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Technology Training, Robots, Ham Radio -- What More Could Teachers Want?

from The ARRL Letter on August 8, 2013
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Hands-On Technology Training, Robots, Ham Radio -- What More Could Teachers Want?

Educators from across the US who attend the ARRL's Teachers Institutes on Wireless Technology enjoy the challenge and amaraderie of these professional development workshops. More important, they acquire knowledge and skills to help their students grasp the essentials of radio science, basic electronics, robotics, space and satellite communication technology and, of course, Amateur Radio. Funded through the generosity of donors, the ARRL Education & Technology Program (ETP created the Teachers Institutes to offer educators hands-on training and experience with wireless technology fundamentals that will enable them to integrate wireless technology instruction into their classrooms. According to the teachers attending, they did just that.

"I have never come away from a professional development feeling like the course was designed to actually get us to use what was taught," said recent workshop participant Glen Hanneman, KJ6BQK. "The amount of training, resources, and networking opportunities the TI workshop afforded me is astounding! Having vertical integration with colleagues from fifth grade to junior college gave me a great perspective on how the technology instructional progression runs."

ARRL Headquarters in Newington, Connecticut, and Parallax Inc in Rocklin, California hosted "Introduction to Wireless Technology" sessions this year, and two dozen teachers from 14 states took advantage of the opportunity.

"Educators from around the nation seem to have the same challenges getting [technology] into the classroom as I have, no matter the grade level," said Hanneman, who took part in the California workshop. Nine participants at that session already had Amateur Radio licenses, but a ham ticket is not a requirement for enrollment.

Tommy Gober, N5DUX, an instructional technologist at LeTourneau University in Longview, Texas, taught the California workshop, held July 15-18. He demonstrated a ham radio "fox hunt" and a successful ham radio contact with the SaudiSat-1C (SO-50) satellite. Workshop participants also got a bird's eye view of Earth via the NOAA-19 (NOAA-N Prime) satellite. "Several [teachers] were instantly hooked as soon as you could make out the peninsula in the Baja Mexico and the Gulf of California," Gober recounted.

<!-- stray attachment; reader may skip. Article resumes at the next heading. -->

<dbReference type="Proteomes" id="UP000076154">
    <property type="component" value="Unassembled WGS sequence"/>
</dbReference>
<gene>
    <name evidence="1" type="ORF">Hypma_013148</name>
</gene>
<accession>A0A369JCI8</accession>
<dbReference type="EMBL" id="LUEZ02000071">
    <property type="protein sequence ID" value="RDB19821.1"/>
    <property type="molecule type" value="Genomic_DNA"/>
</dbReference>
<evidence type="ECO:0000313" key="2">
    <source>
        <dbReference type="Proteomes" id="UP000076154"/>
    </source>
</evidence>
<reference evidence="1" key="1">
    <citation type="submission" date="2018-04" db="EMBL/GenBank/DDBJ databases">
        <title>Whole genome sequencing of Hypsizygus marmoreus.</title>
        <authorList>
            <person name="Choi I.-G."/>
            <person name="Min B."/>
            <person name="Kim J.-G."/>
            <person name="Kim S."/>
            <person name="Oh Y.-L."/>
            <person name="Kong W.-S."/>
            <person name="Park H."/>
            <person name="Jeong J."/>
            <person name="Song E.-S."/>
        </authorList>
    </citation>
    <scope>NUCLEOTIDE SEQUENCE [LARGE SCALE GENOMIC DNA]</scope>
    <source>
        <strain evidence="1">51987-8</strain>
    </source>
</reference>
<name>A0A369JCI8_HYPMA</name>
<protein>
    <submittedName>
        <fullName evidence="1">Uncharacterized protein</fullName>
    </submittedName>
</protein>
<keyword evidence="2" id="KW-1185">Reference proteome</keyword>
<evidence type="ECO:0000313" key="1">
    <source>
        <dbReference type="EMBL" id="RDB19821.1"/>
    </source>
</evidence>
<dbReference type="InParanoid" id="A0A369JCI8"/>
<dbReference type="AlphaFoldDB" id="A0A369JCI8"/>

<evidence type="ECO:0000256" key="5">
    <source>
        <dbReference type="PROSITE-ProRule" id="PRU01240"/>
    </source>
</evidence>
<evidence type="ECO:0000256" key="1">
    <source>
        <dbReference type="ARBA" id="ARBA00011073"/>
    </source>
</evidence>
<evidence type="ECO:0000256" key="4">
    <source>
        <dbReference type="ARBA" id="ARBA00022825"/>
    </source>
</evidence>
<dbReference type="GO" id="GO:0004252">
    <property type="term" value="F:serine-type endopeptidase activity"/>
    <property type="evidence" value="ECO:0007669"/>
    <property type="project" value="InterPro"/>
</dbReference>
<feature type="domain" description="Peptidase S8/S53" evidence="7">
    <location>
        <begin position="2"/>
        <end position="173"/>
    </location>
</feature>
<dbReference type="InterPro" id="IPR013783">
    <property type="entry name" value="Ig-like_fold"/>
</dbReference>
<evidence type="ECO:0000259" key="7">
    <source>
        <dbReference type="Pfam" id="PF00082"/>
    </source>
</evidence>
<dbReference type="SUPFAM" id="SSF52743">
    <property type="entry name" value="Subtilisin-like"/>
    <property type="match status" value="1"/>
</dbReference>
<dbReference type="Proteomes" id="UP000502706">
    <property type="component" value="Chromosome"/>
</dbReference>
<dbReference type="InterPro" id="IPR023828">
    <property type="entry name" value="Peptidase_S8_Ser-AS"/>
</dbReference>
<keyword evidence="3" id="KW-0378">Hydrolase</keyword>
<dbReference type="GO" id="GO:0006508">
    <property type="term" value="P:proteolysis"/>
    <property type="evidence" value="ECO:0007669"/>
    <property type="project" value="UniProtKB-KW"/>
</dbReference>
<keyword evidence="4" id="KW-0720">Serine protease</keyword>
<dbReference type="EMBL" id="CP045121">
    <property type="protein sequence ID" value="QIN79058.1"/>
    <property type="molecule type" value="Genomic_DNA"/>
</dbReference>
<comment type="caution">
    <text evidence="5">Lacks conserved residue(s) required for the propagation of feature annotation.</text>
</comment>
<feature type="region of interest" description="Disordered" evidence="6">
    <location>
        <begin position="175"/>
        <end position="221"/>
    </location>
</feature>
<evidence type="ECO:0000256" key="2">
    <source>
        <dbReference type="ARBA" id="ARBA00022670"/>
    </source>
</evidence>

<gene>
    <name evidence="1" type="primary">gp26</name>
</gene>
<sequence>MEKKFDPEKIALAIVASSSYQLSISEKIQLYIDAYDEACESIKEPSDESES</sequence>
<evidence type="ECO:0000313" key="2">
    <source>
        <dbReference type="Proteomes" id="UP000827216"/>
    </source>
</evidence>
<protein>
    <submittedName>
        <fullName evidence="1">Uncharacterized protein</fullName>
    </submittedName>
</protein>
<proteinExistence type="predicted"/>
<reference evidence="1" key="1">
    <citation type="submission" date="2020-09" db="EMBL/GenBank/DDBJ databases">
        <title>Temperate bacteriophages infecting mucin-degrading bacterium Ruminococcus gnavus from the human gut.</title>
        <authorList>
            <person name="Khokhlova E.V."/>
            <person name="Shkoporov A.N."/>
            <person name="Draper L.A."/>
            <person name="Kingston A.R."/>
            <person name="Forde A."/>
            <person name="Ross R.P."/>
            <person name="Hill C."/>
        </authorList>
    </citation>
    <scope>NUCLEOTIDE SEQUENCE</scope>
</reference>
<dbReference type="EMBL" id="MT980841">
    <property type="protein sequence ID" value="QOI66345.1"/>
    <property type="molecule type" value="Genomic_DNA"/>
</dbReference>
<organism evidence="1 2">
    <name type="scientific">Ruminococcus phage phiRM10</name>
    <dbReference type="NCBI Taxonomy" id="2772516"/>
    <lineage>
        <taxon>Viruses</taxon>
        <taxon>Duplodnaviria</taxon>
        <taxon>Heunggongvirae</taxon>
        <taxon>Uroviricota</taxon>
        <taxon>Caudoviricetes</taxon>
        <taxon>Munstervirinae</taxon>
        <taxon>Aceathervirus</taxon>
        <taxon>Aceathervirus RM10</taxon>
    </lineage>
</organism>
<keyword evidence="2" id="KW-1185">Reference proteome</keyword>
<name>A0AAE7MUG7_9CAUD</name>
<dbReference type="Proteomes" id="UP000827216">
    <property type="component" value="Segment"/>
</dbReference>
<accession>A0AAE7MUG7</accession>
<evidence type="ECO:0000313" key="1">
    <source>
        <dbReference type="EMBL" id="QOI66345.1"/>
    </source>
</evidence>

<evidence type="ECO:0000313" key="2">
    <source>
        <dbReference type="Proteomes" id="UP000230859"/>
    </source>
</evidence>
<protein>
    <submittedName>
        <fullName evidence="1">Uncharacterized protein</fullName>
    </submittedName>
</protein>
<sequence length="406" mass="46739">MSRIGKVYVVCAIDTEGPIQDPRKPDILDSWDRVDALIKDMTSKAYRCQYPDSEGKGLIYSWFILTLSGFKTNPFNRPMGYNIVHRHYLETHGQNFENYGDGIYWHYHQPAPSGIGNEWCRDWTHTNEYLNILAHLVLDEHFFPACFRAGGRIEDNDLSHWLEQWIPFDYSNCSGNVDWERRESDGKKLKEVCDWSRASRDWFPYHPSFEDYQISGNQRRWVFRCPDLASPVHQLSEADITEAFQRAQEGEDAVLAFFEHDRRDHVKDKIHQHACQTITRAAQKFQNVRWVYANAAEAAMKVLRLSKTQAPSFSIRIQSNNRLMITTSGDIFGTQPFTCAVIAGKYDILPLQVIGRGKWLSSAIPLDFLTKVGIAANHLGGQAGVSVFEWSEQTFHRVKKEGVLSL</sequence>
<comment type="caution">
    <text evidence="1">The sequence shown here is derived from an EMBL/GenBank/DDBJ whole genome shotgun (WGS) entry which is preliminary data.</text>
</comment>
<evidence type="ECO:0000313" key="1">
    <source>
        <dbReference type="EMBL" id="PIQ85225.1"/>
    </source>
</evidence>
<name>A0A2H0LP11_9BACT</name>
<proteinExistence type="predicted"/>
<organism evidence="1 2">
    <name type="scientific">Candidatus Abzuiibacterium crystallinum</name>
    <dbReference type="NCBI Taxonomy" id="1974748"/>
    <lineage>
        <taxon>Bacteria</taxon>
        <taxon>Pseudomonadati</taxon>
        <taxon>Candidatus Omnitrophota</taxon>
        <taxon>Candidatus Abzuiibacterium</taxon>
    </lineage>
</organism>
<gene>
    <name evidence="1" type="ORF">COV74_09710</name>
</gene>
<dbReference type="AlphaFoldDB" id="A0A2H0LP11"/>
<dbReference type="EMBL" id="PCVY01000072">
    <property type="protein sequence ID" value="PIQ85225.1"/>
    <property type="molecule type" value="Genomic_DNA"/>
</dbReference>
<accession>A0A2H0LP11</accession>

ARRL Education & Technology Program Director Mark Spencer, WA8SME, instructed the TI session at ARRL Headquarters July 8-11. Eight participants were hams. In the workshops' robotics section teachers build and program a Parallax Boe-Bot On the floor of ARRL Headquarters' main hallway, Spencer created a black electrical tape maze in the shape of the letter "E." Teachers practiced programming the Boe-Bots to stay within the line, in the process learning the fundamentals of BASIC programming.

Teacher Elizabeth Frank, attended the workshop at Parallax. "Attending the TI has been one of the best experiences of my life," she said. "I signed up in order to learn more about the science behind wireless communications and to gain confidence in introducing ham radio into my classroom. The Institute has surpassed my expectations for both of these goals."

Gordon Romney, AG2G, said he was grateful to have been selected to participate in a TI. "I learned new concepts in so many areas. Please thank the donors, ARRL and Parallax for making this program possible."

Your support of the ARRL Education & Technology Program will help ARRL to continue this important educational initiative. Read more


The ARRL Letter

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